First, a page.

Irvington, Indiana, and the Sad Story of Madge Oberholtzer

On Saturday, I had the opportunity to meet a fellow Pi Phi with whom I have shared e-mail conversations. She loves history, too. She lives in Irvington, Indiana. From 1875-1928, Irvington was the home of Butler College (now University). Today, the only Butler University school building which survives on the Irvington campus is the former Bona Thompson Memorial Library, now known as a center rather than a library. The Center has a model of the former Butler campus as well as pictures of the campus buildings and a map of where they were located.

The first e-mail I received from my  history buff friend years ago was about verifying the membership of Madge Oberholtzer, a former resident of Irvington. She is listed in a Butler yearbook as a pledge of the Indiana Gamma chapter of Pi Beta Phi. I confirmed that she was initiated in 1916.

Madge

Madge Oberholtzer

Oberholtzer’s story is a sad one, but through her death, she played a role in the rapid decline of the Ku Klux Klan which took place in the 1920s. We drove by the Stevenson mansion and the home a few blocks away where Oberholtzer lived with her parents. When she and David Curtiss Stephenson crossed paths, Oberholtzer was manager of the Indiana Young People’s Reading Circle, a special section of the Indiana Department of Public Instruction.

Stephenson, who was Grand Dragon of the Indiana Branch of the Ku Klux Klan, and Oberholtzer met in 1925 at a gala honoring Indiana Governor Edward L. Jackson. She was helping with the distribution of name tags. Stephenson hired her to help write a book, One Hundred Years of Health. His plan was for it to be the book that would be used when the legislature required that a course in diet and health be taught in the public schools. He would make sure that the only text which filled the requirements set forth in the bill would be his book.

Some say he lured Oberholtzer to meet with him late in the evening on March 15, 1925 by saying he needed to talk about the book. Others say he told her they needed to discuss the Reading Circle program and her job, which she thought was about to be eliminated. Sometime after 10 p.m., Stephenson sent a bodyguard to Oberholtzer’s home to escort her to Stephenson’s home. After being forced to drink alcohol, she was kidnapped and put on Stephenson’s private train to Chicago. 

The Graham Stevenson House as it appears today.

The Graham Stevenson House as it appears today.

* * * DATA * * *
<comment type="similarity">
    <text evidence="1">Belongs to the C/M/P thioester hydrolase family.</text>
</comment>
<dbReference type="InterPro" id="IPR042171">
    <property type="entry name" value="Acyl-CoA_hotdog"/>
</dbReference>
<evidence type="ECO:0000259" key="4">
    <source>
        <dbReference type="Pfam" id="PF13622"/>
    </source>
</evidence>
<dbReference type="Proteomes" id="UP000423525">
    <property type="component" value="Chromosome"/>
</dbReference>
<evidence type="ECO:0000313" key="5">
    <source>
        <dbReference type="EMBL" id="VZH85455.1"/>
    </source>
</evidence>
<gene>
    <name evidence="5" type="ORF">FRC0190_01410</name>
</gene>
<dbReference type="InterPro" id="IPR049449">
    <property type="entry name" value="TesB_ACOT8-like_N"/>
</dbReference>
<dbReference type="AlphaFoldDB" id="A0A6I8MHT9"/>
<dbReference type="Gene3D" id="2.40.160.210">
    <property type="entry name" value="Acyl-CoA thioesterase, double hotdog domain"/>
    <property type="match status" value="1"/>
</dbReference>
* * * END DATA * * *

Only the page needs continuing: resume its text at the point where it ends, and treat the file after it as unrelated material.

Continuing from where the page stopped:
While on the train she was raped repeatedly and Stephenson bit her all over her body. There were many deep wounds from her face and neck down to her ankles. The alcohol she was forced to drink affected her ability to fight back. They never made it to Chicago. They got as far as Hammond, Indiana, where they checked into a hotel.

Oberholtzer ingested poison which she was able to purchase while being chaperoned by Stephenson’s henchmen. She became violently ill and the group headed back to Irvington. After hiding her for a short time in an apartment above Stephenson’s garage, she was taken to her family home and deposited in a bedroom. Two days had elapsed since the rape.

Her family was told she had been in a car accident. The Oberholtzers summoned a doctor. On March 28, 1925, she recounted her ordeal and signed a statement attesting to its truth so that it could be used in future legal actions. The statement of her ordeal was ultimately used to convict Stephenson. 

She died on April 14, 1925. The cause of death was a staph infection attributable to the bites. There was also kidney failure from the mercury poisoning.

During the trial her Pi Phi sisters sat in the courtroom, making the trek from Irvington to Noblesville, where the trial was held. Stephenson was convicted of second-degree murder on November 14, 1925. He was sentenced to life in prison. He was paroled in 1950 but spent a little more time in prison for violating parole. His accomplices, Earl Klinck and Earl Gentry, were acquitted.

Stephenson’s home was built in 1889 for William H. H. Graham. Before Stephenson purchased it in 1923, it was rented by the members of the Butler chapter of Kappa Kappa Gamma for use as the chapter house. Stephenson added the the Ionic portico after he purchased it. After his conviction, the home was rented to Chi Rho Zeta fraternity and Phi Delta Theta fraternity.  Soon afterwards, the chapters moved along with the rest of the University to the new location.

The Graham-Stevenson home when it was the chapter house of the Butler Unversity chapter of Kappa Kappa Gamma. (Photo courtesy of vintageirvington)

The Graham-Stevenson home when it was the chapter house of the Butler Unversity chapter of Kappa Kappa Gamma. (Photo courtesy of vintageirvington)

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Happy Founders’ Day, Kappa Kappa Gamma. Sorry not to have a Kappa post. The above picture will have to suffice for now. I promise a Kappa post in the near future, my Monmouth Duo friends.

(c) Fran Becque, www.fraternityhistory.com, 2014. All Rights Reserved. If  you enjoyed this post, please sign up for updates. Also follow me on twitter @GLOHistory and Pinterest www.pinterest.com/glohistory/

 

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